What the President said in his last press conference, and what he said repeatedly, and what we've all said, because this is the view of the Administration, is that we are interested in providing assistance to these countries and exporting capital to help them. Our interest in seeing that they are able to reach a point of economic development in an atmosphere of freedom which will assure both their political and economic independence.

Now, this doesn't mean that they have to copy our pattern of organization of their society, or that they have to share our views.

What we want them to do is to be independent, because we are convinced that a viable independent society will be a society which will resist the pressures from that—

MR. SMITH: Still, we are not happy about Mr. Tito's speech at the Belgrade Conference of Neutrals, are we?

MR. BALL: We have always known that Mr. Tito was a communist—there has never been any question about it. The only difference between Mr. Tito and some of the other satellite countries is that Yugoslavia is not a member of the bloc, that it pursues different means to the long communist objective.

But, at the same time, it maintains its independence, and this is the important thing.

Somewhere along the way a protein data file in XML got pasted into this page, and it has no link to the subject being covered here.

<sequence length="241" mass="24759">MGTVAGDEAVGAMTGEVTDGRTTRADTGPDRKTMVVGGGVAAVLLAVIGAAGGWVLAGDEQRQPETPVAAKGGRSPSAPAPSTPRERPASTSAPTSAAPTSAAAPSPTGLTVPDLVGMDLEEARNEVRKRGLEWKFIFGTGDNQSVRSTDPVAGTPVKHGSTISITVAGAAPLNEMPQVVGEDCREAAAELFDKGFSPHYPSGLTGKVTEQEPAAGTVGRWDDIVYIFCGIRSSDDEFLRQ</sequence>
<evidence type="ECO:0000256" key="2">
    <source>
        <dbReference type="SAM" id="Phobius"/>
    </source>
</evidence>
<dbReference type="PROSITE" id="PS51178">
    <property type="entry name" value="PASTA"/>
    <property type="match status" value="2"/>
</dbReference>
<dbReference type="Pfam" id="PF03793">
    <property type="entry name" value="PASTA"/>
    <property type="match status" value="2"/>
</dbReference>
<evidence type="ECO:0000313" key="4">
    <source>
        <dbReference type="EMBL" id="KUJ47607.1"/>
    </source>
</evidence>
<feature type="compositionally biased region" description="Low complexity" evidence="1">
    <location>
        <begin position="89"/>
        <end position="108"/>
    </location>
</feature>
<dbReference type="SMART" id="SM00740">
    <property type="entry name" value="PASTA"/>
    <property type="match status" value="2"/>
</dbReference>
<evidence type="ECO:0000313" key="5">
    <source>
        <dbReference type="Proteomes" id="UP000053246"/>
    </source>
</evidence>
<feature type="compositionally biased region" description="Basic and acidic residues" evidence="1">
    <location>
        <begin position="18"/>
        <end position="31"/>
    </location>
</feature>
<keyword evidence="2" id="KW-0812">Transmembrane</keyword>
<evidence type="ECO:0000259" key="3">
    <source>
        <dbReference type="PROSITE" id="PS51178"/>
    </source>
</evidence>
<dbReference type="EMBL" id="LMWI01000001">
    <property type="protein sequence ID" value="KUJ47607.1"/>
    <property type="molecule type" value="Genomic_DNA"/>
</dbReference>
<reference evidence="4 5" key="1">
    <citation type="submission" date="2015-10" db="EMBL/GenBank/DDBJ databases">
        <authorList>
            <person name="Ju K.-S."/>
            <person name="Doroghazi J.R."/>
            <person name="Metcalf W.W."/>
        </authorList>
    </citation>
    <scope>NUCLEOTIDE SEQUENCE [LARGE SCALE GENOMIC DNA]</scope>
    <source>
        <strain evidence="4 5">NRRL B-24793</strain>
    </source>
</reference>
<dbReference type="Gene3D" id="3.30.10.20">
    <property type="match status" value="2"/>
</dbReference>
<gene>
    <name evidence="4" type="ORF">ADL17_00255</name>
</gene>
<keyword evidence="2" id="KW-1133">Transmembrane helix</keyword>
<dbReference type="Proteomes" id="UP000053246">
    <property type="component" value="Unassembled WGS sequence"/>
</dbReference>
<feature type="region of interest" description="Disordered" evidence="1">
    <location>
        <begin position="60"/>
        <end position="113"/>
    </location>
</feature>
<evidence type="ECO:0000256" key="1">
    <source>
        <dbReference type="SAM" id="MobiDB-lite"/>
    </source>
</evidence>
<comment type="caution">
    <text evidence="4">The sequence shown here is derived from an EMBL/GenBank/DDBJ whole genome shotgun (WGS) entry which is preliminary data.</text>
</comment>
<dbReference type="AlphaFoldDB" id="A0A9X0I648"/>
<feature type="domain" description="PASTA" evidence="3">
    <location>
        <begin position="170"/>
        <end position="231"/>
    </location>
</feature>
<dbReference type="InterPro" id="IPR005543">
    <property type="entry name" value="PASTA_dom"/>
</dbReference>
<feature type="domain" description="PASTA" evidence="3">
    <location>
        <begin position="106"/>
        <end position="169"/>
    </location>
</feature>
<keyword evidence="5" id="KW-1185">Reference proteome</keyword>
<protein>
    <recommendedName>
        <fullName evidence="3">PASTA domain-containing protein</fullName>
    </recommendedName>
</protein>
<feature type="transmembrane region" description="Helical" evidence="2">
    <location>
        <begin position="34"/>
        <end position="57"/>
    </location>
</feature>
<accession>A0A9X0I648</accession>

MR. DOWNS: Well, Mr. Secretary, you have also said that the Free World and America are not providing enough of this aid.

How much is enough?

MR. BALL: There is no measure that is enough. I mean, this task that we face is a fantastically great task. Obviously the resources of any country, even a great country like ours, are finite. We can only provide a certain quantum of aid which we hope will enable countries, by self-help, by mobilizing their own energies and resources, to make ultimately a breakthrough to the point where they can be independent and self-sustaining.

MR. DOWNS: Are you saying that this is a great big international gamble for civilization, or something like that?